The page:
OK so what's different?

Doing twelve dives on an twelve dive (ten dive) trip? This is hardly the nigelH of uk.rec.scuba days. Well the big thing that has changed is that I have modified my seasickness remedy. I finally realised that the old one didn't work that well and, worse, made me depressed. What happened was that I felt ill and that added to the depression and then I didn't dive for whatever reason was available.

Even my son noticed it. This wasn't the "I know it's a bodge but if we can get it scrutineered I'll race it" father he remembered but he let me call dives because he knew I wasn't happy. I didn't think the new tablets worked for me when I had tried them before but now I know they needed several hours to kick in (more than it says on the packet) and they only make me dozy not depressed. "So what if the suit leaks a bit, my nose is blocking up and my ears are squeaky? We're here to dive." Fortune favours the terminally insane. Go for it.

Well maybe I'm going a bit too far the other way. The dive with the zip open doesn't bode all that well for the future but at least I'm going diving not sitting on a boat watching the others do it. That's got to be better.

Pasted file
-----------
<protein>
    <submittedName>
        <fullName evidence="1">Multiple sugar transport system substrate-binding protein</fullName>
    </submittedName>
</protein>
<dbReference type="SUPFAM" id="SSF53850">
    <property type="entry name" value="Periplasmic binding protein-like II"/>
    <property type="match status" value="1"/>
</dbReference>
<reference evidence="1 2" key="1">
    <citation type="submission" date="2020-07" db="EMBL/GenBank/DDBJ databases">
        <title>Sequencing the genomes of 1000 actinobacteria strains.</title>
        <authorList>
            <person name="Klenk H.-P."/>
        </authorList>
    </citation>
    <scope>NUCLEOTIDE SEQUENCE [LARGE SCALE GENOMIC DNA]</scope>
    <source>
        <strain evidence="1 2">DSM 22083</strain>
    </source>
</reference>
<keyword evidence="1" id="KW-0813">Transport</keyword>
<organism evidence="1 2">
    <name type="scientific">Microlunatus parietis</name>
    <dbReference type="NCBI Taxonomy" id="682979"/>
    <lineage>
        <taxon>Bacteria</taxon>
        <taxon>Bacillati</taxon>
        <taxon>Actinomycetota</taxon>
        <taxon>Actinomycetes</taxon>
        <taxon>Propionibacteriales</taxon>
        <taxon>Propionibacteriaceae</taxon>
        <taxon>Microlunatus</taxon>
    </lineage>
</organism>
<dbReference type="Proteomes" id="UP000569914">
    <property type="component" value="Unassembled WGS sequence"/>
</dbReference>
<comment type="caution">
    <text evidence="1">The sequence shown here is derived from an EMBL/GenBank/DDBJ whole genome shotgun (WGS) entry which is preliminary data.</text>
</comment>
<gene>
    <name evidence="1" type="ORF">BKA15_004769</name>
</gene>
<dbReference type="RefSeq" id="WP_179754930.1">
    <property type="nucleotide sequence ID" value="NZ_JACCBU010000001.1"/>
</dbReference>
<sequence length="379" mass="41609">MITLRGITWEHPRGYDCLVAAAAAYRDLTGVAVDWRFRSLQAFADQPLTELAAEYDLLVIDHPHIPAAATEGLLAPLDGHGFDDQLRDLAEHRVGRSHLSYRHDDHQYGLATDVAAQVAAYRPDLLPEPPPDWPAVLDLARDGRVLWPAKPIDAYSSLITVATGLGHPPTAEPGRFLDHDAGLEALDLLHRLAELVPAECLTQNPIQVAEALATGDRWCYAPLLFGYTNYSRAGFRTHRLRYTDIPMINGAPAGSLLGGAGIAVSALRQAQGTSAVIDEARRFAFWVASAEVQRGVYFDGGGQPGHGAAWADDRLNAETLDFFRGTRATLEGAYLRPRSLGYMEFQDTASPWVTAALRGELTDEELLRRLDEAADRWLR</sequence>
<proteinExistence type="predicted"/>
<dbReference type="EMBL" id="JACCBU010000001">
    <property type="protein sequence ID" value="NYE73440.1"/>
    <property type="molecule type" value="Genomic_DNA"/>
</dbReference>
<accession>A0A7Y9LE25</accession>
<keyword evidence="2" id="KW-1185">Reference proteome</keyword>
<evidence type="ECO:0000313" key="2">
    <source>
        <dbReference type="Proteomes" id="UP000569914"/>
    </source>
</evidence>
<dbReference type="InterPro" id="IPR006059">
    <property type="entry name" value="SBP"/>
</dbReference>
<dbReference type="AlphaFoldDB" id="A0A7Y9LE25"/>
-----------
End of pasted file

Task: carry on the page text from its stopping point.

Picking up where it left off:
Proper chemical names when I get home.

All my dives this week were done on the APD Inspiration Rebreather (vintage 2001) with the Vision upgrade (2006) plus Bob Howell's ADV and DSV. I have a separate 2L suit inflate, filled with air at this time of year, and a VR3 computer. The diving gas was 18/40 trimix because I had it and it saves swapping about for the depth plan if I always breath the same stuff. I have an Otter Britannic drysuit with Otter's 'Commercial 200' undersuit and hood, Weezle booties, a Cressi 'Big-Eyes' mask with prescription lenses, old Mares fins, Hydrotech 5mm wet gloves, a posh titanium dive knife, a Casio G-shock watch and the shiny new Fa-Mi LED 75 umbilical torch. The pockets contain a spare blob on a 20m spool, a yellow "Help!" blob on a clip, a spare torch, a spare mask and a pad of wet notes and a pencil. With all that clutter no wonder ladders are so daunting.

Thank you to Simon, as buddy, for putting up with me,
Steve Millard for organising,
Mark, Ylva and Lindsey the crew,
Chris, Alex, Andy, Emely, Maxime, Margrit, Mike and Ekki as the rest of the team.

Terminally insane?
I just booked a Jutland trip.
10 days out in the middle of the North Sea in May.

The pictures can be accessed by clicking the thumbnail but they tend to be 900K+ files
Pictures by Nigel Hewitt
Thumbnails by Easy Thumbnails